Senate committee passes Padden bill to reduce impaired driving

OLYMPIA…A bill from 4th District Sen. Mike Padden that aims to reduce impaired driving on Washington’s roads and highways is advancing through the Senate.

Senate Bill 5791 was approved by the Senate Transportation Committee this past Thursday. The proposal would require the Washington State Patrol to establish a pilot program to evaluate the outcomes and effectiveness of oral fluid swabs as part of the enforcement of impaired-driving laws.  

“Impaired driving continues to be a growing problem on our state’s roads, so the Legislature needs to take additional steps to combat it,” said Padden, R-Spokane Valley. “Oral-swab testing represents one more tool for law enforcement in reducing impaired driving. It’s important for law enforcement to see how effective the oral-swab tests would help in determining if drivers are legally impaired. If the pilot program under this proposal proves to be effective, as it has proven to be in Indiana, the Legislature can make oral-swab testing a permanent part of our state’s efforts to decrease impaired driving in Washington.”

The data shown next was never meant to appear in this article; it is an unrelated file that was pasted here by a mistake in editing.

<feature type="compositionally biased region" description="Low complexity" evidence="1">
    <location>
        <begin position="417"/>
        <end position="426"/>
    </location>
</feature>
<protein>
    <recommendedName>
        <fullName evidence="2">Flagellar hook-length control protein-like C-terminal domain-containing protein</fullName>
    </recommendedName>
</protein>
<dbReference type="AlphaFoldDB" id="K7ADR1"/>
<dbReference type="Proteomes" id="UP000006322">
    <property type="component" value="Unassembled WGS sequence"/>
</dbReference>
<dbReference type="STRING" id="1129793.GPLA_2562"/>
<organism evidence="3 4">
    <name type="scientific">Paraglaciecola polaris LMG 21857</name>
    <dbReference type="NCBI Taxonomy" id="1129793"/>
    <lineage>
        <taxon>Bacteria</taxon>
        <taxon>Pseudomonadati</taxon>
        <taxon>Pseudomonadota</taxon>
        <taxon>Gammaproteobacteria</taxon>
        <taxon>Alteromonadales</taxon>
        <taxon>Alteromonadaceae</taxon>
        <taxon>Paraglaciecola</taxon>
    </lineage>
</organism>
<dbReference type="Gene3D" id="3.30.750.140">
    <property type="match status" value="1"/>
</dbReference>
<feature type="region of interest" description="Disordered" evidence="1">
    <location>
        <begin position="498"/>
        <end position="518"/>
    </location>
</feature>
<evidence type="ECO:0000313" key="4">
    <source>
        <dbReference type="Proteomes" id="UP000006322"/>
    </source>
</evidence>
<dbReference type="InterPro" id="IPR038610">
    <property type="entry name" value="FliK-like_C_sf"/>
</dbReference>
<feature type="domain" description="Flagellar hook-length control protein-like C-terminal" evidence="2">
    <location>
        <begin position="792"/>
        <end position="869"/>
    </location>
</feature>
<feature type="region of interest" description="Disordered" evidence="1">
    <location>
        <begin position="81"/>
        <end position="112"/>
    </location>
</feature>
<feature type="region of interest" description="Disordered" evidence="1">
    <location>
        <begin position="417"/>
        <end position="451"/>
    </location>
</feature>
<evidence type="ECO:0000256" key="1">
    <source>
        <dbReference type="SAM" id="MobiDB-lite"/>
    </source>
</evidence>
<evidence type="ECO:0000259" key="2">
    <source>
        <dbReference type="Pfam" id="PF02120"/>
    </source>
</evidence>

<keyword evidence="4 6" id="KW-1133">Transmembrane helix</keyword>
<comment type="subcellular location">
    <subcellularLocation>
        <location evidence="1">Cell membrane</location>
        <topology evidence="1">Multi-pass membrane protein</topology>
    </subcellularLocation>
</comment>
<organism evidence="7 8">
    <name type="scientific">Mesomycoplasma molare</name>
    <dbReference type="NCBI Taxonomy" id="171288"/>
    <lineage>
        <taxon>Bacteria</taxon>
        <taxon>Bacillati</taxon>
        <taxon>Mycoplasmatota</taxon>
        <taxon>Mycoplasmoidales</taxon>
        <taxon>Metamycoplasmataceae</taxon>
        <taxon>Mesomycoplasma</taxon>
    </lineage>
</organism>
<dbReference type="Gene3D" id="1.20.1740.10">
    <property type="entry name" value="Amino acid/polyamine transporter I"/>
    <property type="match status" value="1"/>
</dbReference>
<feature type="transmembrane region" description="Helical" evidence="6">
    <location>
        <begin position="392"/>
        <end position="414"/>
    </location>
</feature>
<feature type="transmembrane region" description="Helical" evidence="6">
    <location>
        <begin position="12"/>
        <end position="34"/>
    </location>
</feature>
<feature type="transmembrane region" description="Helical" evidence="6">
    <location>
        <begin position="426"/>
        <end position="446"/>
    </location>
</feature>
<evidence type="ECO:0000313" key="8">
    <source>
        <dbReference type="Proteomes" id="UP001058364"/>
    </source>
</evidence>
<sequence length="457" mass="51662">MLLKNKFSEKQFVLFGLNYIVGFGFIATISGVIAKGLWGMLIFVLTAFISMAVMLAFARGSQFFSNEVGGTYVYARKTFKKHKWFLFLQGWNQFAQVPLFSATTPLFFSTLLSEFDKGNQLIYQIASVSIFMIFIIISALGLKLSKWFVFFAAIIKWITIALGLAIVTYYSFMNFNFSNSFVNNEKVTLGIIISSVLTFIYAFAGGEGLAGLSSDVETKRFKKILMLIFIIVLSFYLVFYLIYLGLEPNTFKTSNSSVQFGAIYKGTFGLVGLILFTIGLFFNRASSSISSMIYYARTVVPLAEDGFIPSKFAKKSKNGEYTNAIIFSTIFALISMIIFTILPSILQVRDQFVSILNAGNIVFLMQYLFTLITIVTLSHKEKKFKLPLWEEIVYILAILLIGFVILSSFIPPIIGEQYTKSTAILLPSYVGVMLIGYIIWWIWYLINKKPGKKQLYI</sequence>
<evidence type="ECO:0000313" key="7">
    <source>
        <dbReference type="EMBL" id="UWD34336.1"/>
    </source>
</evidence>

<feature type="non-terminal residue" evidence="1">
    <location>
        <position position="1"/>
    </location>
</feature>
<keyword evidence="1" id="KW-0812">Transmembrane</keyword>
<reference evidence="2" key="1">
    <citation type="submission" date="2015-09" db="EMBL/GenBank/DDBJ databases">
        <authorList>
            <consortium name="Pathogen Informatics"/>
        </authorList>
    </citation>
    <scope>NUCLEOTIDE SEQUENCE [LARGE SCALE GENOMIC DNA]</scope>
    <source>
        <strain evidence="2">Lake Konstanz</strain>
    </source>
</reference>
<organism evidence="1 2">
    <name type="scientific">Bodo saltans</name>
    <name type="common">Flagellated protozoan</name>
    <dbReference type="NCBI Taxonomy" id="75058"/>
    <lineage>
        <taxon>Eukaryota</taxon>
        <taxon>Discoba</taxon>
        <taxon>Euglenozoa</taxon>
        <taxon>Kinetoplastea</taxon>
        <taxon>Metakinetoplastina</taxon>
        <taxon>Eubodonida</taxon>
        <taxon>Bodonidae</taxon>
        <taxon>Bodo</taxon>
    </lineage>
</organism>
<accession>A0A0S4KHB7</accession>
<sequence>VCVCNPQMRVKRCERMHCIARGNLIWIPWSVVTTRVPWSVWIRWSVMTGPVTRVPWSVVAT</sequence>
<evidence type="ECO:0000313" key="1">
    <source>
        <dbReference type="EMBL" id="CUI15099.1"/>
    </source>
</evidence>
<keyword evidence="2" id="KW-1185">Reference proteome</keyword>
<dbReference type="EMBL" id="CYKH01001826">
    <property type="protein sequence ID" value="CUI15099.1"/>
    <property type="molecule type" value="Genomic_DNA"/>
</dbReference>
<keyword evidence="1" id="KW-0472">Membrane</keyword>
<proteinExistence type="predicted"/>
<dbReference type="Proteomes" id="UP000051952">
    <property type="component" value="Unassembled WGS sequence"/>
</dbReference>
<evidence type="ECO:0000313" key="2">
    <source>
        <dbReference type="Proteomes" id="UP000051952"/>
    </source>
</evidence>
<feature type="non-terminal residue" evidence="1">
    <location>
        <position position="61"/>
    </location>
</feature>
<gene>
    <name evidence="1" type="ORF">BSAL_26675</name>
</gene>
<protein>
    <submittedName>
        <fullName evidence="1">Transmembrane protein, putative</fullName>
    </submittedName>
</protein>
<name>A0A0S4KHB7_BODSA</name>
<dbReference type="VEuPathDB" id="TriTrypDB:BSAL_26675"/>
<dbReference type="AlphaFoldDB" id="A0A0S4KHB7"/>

During its public hearing in the transportation committee, many people testified in favor of the proposal. Supporters include the Washington State Patrol, Chuck DeWeese with the National Alliance to Stop Impaired Driving, Christopher Kirby of the Indiana Criminal Justice Institute and Ashley Bonus with Mothers Against Drunk Driving.

TVW’s coverage of the SB 5791 public hearing is available for viewing here.

SB 5791 is on the Senate’s second-reading calendar, which means it could receive a full Senate vote at any time.

According to the Washington Traffic Safety Commission, Washington road deaths reached a 21-year high in 2022. There were 740 traffic deaths in 2022, including 389 fatalities involving drug- or alcohol-impaired driving. There were 674 traffic deaths in 2021, including 345 fatalities involving impaired driving. In 2020, Washington had 574 traffic fatalities, including 282 involving impaired driving.